Unlike the previous Harry’s payback model, this is a time series. That means that churn/retention happens in “real time” as people attrite off with each order rather than all at once at the end. So if you sum up the cohort population percentages through shipment 7 (when net payback starts to get into the black, you’ll get ≈4 orders on average for that cohort. Orders to payback is right in line for the whole population but it takes longer to get there because so many customers churn off far in advance.
(If you couldn’t already tell, this is getting dangerously close to the cohort analysis post I’ve promised.)
Now, putting on our operator hats, we want to know “how do I make this better?” At bare minimum, we’ll want to think through the tradeoffs of an altered model. Everyone seems to offer some kind of “subscribe and save” or “pay now and save” option so there must be something to it. Let’s see what happens.
To be conservative, we’ll say that pay as you go will costs users nothing extra. Churn should go up because customers don’t feel like they’ve already spent the money and conversion should go up because pay as you go is a lower barrier to purchase. We don’t know by how much either will change but we’ll say that both churn and conversion increase by 25% . That gain on conversion decreases CPA because CPL stays the same but now more of those users are actually buying once they hit the site. Otherwise, the inputs are exactly the same. The outcomes, however, vary widely from the first case:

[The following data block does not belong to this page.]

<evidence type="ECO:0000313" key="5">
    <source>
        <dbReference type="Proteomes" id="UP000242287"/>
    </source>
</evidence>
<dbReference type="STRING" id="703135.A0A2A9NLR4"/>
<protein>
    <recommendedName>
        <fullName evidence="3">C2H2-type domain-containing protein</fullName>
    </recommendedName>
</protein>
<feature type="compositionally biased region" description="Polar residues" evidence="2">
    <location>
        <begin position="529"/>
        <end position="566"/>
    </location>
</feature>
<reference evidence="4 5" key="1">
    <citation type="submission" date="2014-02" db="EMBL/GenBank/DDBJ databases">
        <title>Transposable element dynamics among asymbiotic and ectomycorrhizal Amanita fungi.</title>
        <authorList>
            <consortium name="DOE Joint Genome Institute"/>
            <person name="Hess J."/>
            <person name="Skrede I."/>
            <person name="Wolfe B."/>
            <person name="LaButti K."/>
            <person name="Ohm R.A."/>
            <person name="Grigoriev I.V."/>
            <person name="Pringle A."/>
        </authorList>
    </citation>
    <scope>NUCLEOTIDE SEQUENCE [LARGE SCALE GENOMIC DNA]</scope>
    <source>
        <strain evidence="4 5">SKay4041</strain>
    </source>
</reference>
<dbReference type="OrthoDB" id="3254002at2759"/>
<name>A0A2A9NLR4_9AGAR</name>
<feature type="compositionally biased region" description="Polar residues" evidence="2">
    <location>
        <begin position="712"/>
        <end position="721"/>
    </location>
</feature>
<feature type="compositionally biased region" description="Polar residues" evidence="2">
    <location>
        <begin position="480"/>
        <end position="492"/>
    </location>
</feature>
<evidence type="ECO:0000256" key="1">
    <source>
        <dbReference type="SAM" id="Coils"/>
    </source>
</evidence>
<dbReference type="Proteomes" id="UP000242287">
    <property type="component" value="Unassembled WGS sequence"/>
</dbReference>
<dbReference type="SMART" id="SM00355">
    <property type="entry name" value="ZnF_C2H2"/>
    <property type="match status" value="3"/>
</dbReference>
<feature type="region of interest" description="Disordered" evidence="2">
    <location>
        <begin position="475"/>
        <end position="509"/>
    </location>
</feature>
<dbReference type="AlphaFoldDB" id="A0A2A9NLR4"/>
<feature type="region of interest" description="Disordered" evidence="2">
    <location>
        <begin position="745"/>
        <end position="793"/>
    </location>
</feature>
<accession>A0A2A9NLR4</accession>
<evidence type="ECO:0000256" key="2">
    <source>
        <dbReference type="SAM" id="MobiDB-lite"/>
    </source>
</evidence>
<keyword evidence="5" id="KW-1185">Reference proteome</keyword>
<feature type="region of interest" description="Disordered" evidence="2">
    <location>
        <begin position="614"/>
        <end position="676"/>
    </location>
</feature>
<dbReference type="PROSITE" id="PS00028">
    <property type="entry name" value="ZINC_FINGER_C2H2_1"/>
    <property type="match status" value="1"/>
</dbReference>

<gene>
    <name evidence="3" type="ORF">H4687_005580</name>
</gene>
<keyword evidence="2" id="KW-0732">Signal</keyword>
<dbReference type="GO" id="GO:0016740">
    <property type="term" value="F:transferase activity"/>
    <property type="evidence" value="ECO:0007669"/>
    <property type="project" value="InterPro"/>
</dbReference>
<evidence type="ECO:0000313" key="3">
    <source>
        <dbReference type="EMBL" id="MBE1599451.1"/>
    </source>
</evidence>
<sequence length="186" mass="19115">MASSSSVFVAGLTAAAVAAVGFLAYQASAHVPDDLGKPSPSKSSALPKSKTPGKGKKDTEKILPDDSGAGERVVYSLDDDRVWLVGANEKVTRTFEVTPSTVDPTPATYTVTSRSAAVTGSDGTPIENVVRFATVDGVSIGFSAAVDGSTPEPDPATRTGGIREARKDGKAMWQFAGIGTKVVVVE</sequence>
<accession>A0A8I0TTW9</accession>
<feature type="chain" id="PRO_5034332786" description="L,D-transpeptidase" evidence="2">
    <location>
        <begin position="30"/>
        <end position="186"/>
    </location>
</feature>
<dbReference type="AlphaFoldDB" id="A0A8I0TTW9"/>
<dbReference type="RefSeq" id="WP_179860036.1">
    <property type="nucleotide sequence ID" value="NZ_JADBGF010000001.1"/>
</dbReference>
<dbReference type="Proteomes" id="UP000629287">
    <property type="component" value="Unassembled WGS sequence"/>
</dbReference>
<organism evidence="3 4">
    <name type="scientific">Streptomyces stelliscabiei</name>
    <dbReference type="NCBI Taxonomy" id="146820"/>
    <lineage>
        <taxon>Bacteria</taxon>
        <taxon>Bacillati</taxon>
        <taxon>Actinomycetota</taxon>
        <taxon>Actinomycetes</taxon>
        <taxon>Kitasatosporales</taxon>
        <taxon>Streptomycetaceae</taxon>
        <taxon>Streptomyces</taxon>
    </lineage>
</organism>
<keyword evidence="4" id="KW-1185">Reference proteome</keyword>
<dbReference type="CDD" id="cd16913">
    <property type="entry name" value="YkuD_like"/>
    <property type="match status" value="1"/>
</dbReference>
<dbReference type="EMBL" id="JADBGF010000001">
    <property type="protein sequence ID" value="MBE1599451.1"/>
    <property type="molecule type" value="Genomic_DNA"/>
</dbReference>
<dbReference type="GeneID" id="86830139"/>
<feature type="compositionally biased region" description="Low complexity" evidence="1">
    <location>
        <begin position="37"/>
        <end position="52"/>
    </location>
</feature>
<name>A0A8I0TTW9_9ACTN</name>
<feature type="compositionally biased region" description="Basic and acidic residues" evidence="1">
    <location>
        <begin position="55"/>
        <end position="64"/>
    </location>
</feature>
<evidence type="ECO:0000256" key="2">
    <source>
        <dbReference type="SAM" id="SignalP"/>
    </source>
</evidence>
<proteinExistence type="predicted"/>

What we see is that even though orders per user over the two year period decreases from 4.37 (paying annually upfront) to 3.77 (pay as you go), net payback more than doubles from 5% to 13% throughout the same timespan.
So obviously this is the right answer, right?
Not necessarily. You have to remember that I’m making some pretty wild assumptions. The devil is in the details and no matter how robust your model and how much data you have, early stage operators need to have conviction behind their choices and a POV that goes beyond 20 minutes of excel. The “right” answer will vary based on factors this type of model couldn’t possibly capture, factors that are intrinsic to your customers and your product and your brand and your cash flow needs and your goals.
But this is at least a good place to start.
For anyone who’s interested, I’ve updated the payback model in Google Sheets to include this exercise. Play around with it, let me know what I got wrong, and tell me what I should be thinking about next.